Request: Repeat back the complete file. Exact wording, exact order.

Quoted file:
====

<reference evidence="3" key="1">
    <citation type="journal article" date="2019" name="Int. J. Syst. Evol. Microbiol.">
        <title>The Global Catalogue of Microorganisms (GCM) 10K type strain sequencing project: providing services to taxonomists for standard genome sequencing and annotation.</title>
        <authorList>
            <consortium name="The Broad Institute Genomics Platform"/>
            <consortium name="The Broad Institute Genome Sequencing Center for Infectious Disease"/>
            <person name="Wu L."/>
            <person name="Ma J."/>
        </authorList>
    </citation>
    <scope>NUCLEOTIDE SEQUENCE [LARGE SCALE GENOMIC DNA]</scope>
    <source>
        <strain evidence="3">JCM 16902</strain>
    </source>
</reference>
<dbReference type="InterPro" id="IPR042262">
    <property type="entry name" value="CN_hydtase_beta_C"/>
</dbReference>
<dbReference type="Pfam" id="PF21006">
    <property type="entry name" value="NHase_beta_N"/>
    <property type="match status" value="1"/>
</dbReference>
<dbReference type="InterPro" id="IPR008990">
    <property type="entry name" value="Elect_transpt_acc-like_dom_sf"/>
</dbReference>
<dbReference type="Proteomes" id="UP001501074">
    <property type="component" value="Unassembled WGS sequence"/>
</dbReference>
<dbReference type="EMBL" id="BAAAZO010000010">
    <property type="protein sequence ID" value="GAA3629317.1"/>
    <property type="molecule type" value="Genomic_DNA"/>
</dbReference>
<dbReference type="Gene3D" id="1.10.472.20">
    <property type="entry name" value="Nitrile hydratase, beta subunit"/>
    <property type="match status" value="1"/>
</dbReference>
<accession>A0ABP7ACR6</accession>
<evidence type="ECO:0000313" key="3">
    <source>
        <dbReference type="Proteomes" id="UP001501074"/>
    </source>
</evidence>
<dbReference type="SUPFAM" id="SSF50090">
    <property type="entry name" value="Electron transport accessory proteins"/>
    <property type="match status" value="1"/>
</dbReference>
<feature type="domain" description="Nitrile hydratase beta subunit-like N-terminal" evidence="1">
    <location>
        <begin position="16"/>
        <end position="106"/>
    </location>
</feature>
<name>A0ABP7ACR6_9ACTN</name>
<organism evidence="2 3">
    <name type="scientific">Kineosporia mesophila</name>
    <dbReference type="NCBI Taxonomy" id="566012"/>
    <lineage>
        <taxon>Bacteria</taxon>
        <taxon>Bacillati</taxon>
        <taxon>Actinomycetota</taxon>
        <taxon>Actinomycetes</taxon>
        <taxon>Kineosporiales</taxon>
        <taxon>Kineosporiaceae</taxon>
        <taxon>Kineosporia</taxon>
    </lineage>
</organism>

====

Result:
<reference evidence="3" key="1">
    <citation type="journal article" date="2019" name="Int. J. Syst. Evol. Microbiol.">
        <title>The Global Catalogue of Microorganisms (GCM) 10K type strain sequencing project: providing services to taxonomists for standard genome sequencing and annotation.</title>
        <authorList>
            <consortium name="The Broad Institute Genomics Platform"/>
            <consortium name="The Broad Institute Genome Sequencing Center for Infectious Disease"/>
            <person name="Wu L."/>
            <person name="Ma J."/>
        </authorList>
    </citation>
    <scope>NUCLEOTIDE SEQUENCE [LARGE SCALE GENOMIC DNA]</scope>
    <source>
        <strain evidence="3">JCM 16902</strain>
    </source>
</reference>
<dbReference type="InterPro" id="IPR042262">
    <property type="entry name" value="CN_hydtase_beta_C"/>
</dbReference>
<dbReference type="Pfam" id="PF21006">
    <property type="entry name" value="NHase_beta_N"/>
    <property type="match status" value="1"/>
</dbReference>
<dbReference type="InterPro" id="IPR008990">
    <property type="entry name" value="Elect_transpt_acc-like_dom_sf"/>
</dbReference>
<dbReference type="Proteomes" id="UP001501074">
    <property type="component" value="Unassembled WGS sequence"/>
</dbReference>
<dbReference type="EMBL" id="BAAAZO010000010">
    <property type="protein sequence ID" value="GAA3629317.1"/>
    <property type="molecule type" value="Genomic_DNA"/>
</dbReference>
<dbReference type="Gene3D" id="1.10.472.20">
    <property type="entry name" value="Nitrile hydratase, beta subunit"/>
    <property type="match status" value="1"/>
</dbReference>
<accession>A0ABP7ACR6</accession>
<evidence type="ECO:0000313" key="3">
    <source>
        <dbReference type="Proteomes" id="UP001501074"/>
    </source>
</evidence>
<dbReference type="SUPFAM" id="SSF50090">
    <property type="entry name" value="Electron transport accessory proteins"/>
    <property type="match status" value="1"/>
</dbReference>
<feature type="domain" description="Nitrile hydratase beta subunit-like N-terminal" evidence="1">
    <location>
        <begin position="16"/>
        <end position="106"/>
    </location>
</feature>
<name>A0ABP7ACR6_9ACTN</name>
<organism evidence="2 3">
    <name type="scientific">Kineosporia mesophila</name>
    <dbReference type="NCBI Taxonomy" id="566012"/>
    <lineage>
        <taxon>Bacteria</taxon>
        <taxon>Bacillati</taxon>
        <taxon>Actinomycetota</taxon>
        <taxon>Actinomycetes</taxon>
        <taxon>Kineosporiales</taxon>
        <taxon>Kineosporiaceae</taxon>
        <taxon>Kineosporia</taxon>
    </lineage>
</organism>